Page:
DEPARTURE OF OUR MISSIONARIES. No doubt you will be glad to hear that our missionaries, Mr. Swanson, with Mrs. Swanson, and also Mr. Mackenzie, are now on their way to China. They sailed from London in the ship Challenger, on the 18th of January. Mr. Swanson, who, as you know, was detained all the summer in his native place through illness, is now quite well. He has left his native land full of zeal, and love, and faith, willing to spend and be spent for the sake of China and the gospel ; and we sincerely trust he may be very long spared to make known the Saviour whom he loves to the poor Chinese. Once we expected he would have been in China long before this time, but perhaps he was kept at home for a good purpose. During the summer months, even when ill, he was working hard in Caithness. The Spirit of God was poured out upon the people there ; men and women-young and old, in large numbers were uniting together at all hours—morning, noon, and midnight-weeping for their sins, and crying out for mercy. They were seeking salvation, but did not know how to get it. They wanted guides, and Mr. Swanson, though unwell, willingly became one.
He laboured along with the minister of the place—sometimes alone—at all hours, and on all occasions striving to lead anxious souls to the Saviour. May the good seed thus sown in broken hearts bring forth fruit to the praise and glory of the Lord Almighty!
The other missionary of our church, Mr. Mackenzie, was ordained by the Presbytery of London in Mr. Bal. lantyne's church, De Beauvoir Town, London, on the 16th of January. He is a very devoted servant of Christ, and has bidden farewell to home, and friends, and privi.
DEPARTURE OF OUR MISSIONARIES.
leges, that he may do some service for the Lord Jesus in a foreign land, and assist in teaching the Chinese the way to happiness and heaven. Do not forget him in your prayers.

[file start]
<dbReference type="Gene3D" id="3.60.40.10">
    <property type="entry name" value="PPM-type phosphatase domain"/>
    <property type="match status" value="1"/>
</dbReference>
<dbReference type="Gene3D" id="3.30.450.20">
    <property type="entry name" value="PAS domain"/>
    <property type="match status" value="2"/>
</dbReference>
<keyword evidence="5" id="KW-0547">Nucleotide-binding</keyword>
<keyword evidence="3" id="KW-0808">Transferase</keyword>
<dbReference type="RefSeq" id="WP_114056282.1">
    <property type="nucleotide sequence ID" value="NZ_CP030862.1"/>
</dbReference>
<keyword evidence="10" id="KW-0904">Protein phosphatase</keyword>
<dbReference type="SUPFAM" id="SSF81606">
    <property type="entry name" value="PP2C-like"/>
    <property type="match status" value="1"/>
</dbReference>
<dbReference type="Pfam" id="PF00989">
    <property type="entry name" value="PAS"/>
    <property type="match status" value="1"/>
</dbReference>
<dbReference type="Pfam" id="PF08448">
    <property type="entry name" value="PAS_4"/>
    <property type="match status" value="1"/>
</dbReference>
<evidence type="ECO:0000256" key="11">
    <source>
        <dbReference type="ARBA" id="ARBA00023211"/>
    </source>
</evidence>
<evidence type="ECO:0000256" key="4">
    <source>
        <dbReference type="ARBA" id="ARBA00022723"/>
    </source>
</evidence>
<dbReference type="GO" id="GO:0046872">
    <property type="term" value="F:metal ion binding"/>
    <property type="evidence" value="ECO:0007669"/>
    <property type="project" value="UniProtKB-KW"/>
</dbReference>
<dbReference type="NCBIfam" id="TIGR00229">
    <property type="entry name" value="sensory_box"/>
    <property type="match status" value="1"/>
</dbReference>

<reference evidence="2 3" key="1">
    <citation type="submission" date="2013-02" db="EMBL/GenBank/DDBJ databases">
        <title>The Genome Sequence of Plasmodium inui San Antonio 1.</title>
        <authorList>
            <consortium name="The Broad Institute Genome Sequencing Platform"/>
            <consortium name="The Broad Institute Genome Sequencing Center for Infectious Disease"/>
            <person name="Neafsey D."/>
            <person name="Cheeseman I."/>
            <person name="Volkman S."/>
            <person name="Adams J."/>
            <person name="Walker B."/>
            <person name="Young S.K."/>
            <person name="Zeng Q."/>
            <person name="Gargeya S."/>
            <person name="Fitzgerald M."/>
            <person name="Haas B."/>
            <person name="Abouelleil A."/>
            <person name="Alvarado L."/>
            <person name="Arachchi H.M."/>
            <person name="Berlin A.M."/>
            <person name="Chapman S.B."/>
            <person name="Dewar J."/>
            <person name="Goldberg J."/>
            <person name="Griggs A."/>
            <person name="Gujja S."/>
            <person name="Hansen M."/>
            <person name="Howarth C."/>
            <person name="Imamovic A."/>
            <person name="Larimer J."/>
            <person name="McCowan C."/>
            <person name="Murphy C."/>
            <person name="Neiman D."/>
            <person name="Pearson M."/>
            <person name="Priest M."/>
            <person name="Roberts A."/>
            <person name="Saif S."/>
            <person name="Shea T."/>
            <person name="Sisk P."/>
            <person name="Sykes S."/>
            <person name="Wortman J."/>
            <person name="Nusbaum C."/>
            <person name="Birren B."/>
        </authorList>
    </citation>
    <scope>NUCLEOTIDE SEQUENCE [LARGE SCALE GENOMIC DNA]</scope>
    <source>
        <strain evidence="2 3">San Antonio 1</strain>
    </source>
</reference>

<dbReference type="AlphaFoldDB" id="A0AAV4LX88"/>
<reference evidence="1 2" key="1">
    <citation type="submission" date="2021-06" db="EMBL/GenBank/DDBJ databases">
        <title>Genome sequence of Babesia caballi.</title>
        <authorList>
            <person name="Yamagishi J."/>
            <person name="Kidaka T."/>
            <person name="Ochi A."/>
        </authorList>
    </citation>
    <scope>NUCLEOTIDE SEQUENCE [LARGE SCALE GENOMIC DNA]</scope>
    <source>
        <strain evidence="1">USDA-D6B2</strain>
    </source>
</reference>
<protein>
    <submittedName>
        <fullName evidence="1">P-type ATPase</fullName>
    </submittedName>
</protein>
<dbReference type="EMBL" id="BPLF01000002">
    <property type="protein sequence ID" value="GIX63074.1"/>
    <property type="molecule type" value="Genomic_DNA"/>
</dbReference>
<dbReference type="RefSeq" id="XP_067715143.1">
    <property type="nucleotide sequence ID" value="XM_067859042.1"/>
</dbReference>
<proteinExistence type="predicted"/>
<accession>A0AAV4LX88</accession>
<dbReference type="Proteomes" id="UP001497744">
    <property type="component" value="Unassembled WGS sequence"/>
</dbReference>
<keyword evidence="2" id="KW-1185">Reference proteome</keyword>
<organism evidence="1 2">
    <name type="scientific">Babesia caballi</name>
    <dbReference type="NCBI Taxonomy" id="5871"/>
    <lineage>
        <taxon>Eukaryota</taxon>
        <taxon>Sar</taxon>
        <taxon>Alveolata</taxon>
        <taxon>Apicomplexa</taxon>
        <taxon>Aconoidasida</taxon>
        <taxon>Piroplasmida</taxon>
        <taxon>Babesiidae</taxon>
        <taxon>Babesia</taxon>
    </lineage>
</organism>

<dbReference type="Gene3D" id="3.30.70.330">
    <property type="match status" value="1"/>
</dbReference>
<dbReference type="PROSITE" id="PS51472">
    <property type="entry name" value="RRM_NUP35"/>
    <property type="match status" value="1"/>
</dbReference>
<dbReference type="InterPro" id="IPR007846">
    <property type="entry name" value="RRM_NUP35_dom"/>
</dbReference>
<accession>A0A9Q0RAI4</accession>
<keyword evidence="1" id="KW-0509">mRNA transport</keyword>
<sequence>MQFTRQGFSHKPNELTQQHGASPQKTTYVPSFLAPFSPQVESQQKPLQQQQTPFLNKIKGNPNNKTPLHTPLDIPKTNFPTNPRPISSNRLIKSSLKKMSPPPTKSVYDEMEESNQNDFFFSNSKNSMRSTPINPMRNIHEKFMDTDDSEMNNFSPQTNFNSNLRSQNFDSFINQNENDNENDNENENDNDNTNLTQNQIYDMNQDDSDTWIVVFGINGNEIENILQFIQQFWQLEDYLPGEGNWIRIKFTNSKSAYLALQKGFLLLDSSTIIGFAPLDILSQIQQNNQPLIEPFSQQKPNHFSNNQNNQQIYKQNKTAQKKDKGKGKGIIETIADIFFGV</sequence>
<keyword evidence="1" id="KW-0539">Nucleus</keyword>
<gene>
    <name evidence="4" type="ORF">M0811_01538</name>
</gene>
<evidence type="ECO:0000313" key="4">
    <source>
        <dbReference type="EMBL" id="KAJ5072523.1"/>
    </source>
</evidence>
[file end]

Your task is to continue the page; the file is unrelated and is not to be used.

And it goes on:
Now, as Mr. Swanson goes out as our missionary, he bears a very special relation to us, which we must ever keep in mind ; and of course there are some plain duties devolving upon us, which, in all honesty, we must do our best to fulfil.
First.We must raise sufficient money every year for, his support. He cannot live and pay his expenses in China on nothing. He goes out in our stead to make known the unsearchable riches of Christ; and surely the least we can do is to
lowest sum necessary for this is £250 a year. We cannot afford to pay
his passage out-others will do that; but we must do the rest of it. If all our friends worked as well as some do, we would soon be able to support two missionaries instead of one ; but we cannot expect that, for there are always drones in every hive, and will be, we fear, for a long time to come. As will be seen from the wrapper of this number, the cards are coming in, many of them well filled, and we hope others will quickly follow.
Second.—We must offer special prayer for our missionary. Little good will be done without this. may plant, and Apollos water, but God giveth the increase." And he will give the increase, if we ask him. “Ask of me, and I will give thee the heathen for thine inheritance." Who could think of sending out a missionary without prayer ? Oh, let us remember our dear friend often at a throne of grace; in the Sabbath-school, in the prayer-meeting, in our homes, let us think of him, and plead earnestly with God to preserve him during his